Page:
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Whilst You Were Sleeping What Did You Lose?

Kim Radok17 December 2014

WHILST YOU WERE SLEEPING WHAT DID YOU LOSE?

When your business focus is primarily on new and preferred customers to the exclusion of existing customers, you are doomed to lose a number of existing customers for no good reason. Operating a successful business requires being awake to what is going on with your existing customers so you do not lose sales and customers which could otherwise have been retained.

Repeatedly we see the same stories and excuses on how and why existing customers and sales were lost because the business was asleep to the business dangers and possibilities within their customer list.

So how are sales and customers lost?

The answer to the above question is very simple. Your business personnel did not engage properly with your existing customers. I would suggest, many business people do not demonstrate an understanding on the importance of customer file maintenance and on communication with their customers. Furthermore the ethos behind every form of communication whether it is for customer-file maintenance or day to day issues, is about completing an existing sale or ensuring future sales.

The objective of the contact maybe about an another business issue, for instance enquiring whether "X" still works there, for a late payment, or with an answer to an enquiry etc. The concept of actually making a sales call is probably not foremost in people's mind. Consequently  the person's attitude may affect how they deal with the customer. Too often therefore, the "sales ethos" is missing during the contact and an opportunity is lost to positively reinforce the supplier-customer relationship.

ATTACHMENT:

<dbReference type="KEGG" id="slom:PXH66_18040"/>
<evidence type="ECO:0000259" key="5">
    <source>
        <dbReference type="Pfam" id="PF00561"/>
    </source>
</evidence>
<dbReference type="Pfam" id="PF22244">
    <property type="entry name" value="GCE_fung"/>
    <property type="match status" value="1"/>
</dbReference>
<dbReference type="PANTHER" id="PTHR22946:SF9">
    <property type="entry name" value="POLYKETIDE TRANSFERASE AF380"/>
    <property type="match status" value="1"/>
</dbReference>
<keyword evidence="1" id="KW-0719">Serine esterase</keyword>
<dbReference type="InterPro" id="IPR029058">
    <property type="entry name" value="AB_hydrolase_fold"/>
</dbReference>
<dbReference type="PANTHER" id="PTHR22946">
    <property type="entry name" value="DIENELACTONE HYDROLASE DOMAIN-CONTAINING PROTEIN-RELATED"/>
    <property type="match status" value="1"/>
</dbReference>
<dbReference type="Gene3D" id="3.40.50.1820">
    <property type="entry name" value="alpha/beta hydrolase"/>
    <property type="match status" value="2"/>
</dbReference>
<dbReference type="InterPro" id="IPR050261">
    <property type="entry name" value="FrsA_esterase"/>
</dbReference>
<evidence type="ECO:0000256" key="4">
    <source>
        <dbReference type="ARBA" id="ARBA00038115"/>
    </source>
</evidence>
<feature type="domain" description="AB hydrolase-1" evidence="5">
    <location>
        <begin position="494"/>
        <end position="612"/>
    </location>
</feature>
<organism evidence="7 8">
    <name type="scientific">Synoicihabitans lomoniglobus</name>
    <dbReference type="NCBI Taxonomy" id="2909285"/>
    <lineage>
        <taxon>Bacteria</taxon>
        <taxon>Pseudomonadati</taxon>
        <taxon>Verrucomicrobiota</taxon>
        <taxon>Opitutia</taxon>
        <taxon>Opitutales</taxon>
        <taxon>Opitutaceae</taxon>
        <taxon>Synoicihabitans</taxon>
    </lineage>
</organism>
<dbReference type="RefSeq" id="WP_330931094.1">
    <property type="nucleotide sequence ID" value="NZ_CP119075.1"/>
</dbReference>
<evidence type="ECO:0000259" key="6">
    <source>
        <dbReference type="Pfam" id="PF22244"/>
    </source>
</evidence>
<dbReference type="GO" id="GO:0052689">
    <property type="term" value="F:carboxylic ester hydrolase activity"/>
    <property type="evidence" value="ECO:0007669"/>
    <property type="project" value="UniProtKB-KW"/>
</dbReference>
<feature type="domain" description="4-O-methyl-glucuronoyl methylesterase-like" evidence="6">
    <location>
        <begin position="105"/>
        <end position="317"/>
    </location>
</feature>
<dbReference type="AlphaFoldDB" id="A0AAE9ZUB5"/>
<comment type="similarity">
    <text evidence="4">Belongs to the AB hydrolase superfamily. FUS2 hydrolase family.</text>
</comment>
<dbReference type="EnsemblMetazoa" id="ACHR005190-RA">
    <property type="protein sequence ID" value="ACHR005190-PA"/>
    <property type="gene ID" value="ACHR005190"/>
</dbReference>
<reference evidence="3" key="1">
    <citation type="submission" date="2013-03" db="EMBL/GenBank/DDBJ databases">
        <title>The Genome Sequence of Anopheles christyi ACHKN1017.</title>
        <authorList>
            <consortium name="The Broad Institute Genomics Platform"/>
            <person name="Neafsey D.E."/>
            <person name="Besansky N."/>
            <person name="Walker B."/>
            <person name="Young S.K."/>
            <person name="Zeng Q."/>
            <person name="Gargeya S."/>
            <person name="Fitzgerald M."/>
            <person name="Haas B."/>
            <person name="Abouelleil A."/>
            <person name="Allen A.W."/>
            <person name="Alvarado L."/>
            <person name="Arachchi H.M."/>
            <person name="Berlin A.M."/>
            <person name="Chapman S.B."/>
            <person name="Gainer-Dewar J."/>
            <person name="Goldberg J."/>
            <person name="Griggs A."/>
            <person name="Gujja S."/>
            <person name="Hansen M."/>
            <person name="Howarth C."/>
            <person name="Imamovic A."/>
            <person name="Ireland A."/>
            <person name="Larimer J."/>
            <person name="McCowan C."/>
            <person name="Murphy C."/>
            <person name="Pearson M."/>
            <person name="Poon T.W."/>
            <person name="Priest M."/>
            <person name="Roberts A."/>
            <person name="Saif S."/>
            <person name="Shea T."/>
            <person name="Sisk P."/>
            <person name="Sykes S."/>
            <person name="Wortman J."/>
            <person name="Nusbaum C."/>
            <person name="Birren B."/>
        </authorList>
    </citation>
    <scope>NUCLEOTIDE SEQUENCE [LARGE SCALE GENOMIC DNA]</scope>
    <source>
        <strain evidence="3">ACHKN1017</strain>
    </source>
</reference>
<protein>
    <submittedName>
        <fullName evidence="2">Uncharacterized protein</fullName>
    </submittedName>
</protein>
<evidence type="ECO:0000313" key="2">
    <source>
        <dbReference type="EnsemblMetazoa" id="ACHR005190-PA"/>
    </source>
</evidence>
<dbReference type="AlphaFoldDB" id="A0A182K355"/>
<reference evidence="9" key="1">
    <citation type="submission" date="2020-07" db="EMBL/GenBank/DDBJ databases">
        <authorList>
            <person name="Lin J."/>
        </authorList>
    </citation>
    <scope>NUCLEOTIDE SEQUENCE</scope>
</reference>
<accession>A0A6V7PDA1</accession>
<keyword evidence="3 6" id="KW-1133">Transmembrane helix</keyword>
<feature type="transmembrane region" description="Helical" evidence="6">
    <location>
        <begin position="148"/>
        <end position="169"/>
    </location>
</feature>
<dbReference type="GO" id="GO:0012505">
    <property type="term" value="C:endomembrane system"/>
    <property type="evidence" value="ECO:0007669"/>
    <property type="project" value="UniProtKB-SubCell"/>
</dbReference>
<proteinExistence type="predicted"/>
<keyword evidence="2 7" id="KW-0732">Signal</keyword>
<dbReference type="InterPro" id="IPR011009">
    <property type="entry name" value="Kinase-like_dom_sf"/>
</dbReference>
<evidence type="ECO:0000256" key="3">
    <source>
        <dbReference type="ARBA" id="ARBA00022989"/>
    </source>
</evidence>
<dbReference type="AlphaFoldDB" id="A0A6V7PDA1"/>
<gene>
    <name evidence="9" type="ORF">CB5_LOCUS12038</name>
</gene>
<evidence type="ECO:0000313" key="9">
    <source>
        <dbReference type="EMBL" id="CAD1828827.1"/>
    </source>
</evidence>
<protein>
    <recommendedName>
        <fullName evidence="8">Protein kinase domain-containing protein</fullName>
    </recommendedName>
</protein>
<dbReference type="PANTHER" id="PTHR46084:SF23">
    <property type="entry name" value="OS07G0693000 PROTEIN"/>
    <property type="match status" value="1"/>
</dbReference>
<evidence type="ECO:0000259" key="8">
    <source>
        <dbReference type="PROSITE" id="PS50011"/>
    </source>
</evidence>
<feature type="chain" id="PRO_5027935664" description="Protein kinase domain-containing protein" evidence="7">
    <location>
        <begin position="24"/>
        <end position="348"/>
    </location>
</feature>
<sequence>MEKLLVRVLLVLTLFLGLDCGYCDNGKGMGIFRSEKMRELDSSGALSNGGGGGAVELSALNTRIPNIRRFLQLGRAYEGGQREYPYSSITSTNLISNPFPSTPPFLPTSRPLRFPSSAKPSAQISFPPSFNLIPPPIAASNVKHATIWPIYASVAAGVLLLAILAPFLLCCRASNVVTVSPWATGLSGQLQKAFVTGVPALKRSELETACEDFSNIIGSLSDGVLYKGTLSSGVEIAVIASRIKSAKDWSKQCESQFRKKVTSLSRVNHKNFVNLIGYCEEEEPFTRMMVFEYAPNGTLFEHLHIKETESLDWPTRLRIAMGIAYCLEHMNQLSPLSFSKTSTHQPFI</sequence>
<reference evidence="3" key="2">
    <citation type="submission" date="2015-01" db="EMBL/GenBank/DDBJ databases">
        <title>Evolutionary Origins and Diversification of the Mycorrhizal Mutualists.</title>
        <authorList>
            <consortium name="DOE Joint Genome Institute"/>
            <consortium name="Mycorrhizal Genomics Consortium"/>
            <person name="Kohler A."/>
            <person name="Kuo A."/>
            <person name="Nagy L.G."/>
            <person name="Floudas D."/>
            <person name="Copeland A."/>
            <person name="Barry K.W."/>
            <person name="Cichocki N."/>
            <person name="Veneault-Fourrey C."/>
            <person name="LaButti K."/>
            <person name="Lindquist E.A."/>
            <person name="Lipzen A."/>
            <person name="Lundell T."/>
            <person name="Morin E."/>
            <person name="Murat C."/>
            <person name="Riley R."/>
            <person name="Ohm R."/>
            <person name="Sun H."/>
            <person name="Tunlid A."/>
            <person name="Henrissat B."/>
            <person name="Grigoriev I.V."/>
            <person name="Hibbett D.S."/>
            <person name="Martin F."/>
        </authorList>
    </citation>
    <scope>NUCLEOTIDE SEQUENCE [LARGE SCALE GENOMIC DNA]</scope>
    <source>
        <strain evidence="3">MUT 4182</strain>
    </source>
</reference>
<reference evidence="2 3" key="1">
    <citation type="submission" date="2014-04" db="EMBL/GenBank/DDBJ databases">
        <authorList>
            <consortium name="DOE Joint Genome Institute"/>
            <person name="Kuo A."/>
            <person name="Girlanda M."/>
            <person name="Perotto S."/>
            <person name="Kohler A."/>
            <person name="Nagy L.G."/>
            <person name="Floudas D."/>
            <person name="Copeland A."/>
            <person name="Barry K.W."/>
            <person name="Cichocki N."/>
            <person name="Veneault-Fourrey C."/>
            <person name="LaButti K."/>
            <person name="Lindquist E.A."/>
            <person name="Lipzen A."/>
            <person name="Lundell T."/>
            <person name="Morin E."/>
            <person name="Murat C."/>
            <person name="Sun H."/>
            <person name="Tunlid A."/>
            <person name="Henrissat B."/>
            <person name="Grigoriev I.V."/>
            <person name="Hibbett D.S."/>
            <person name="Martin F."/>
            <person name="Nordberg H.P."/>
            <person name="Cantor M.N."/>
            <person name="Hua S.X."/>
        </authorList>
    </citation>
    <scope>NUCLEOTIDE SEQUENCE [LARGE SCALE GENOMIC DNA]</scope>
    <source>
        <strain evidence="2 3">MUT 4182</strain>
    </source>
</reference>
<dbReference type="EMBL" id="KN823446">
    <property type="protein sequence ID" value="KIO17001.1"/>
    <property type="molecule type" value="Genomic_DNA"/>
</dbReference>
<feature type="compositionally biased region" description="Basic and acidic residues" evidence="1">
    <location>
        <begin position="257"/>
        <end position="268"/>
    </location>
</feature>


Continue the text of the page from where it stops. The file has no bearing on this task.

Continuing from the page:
If we were to list the most serious examples of not engaging with your customers they would include, but are not exclusive to the following issues.

1  Not talking with "small sales dollar customers" about the possibility of selling more because of the prejudices of lazy sales managers and personnel.

2  Not identifying the customer is no longer a "small dollar sales" entity.

3  The ownership of the customer's business has changed, however you are unaware of this change.

4  Credit claims / invoice deductions increase and nobody asks the sales team or the customer why the increase has occurred.

5  Sales are dropping, but no-one asks the customer why.

6  Good buying customers taking extra days to pay because nobody talks to them about improving the payment terms or are scared to approach the customer in case they take their business elsewhere.

7  Customers that buy big from each supplier in turn and are slow payers whilst still deemed to be "good customers". This customer has factored in being placed on "Stop Supply" occasionally by any one supplier as part of their business plan to buy on extended terms.

Which customers are we talking about?

1  The smaller dollar valued customer which pays their account on time.

2  The smaller dollar valued customer is constantly late in paying so the standard procedure is to just place them on stop credit until they pay.

3  Sales slowdown or cease altogether from a customer which was formerly a good purchaser.

4  The customer owned or managed by a person of doubtful integrity.

5   The customer which has not purchased anything for over 12 months.

In many business enterprises today, the key to survival and success is deemed to be focused on gaining new sales from preferred or new customers. Meanwhile other business matters which require on-going attention can be left until later when time permits. The thought behind this strategy is; a few mistakes can soon be covered by the increased sales, and the net outcome will be positive.

Unfortunately, the business process is not that simple. Those few mistakes may not be hidden or covered by a few extra sales. In fact, as we continue to see, just a few mistakes can be extremely damaging to the welfare of the business. Therefore, no business owner or manager can be caught out being asleep at the wheel of business anymore. You need to be awake to all the perils of the modern business world and ensure you have not taken your existing customers for granted.

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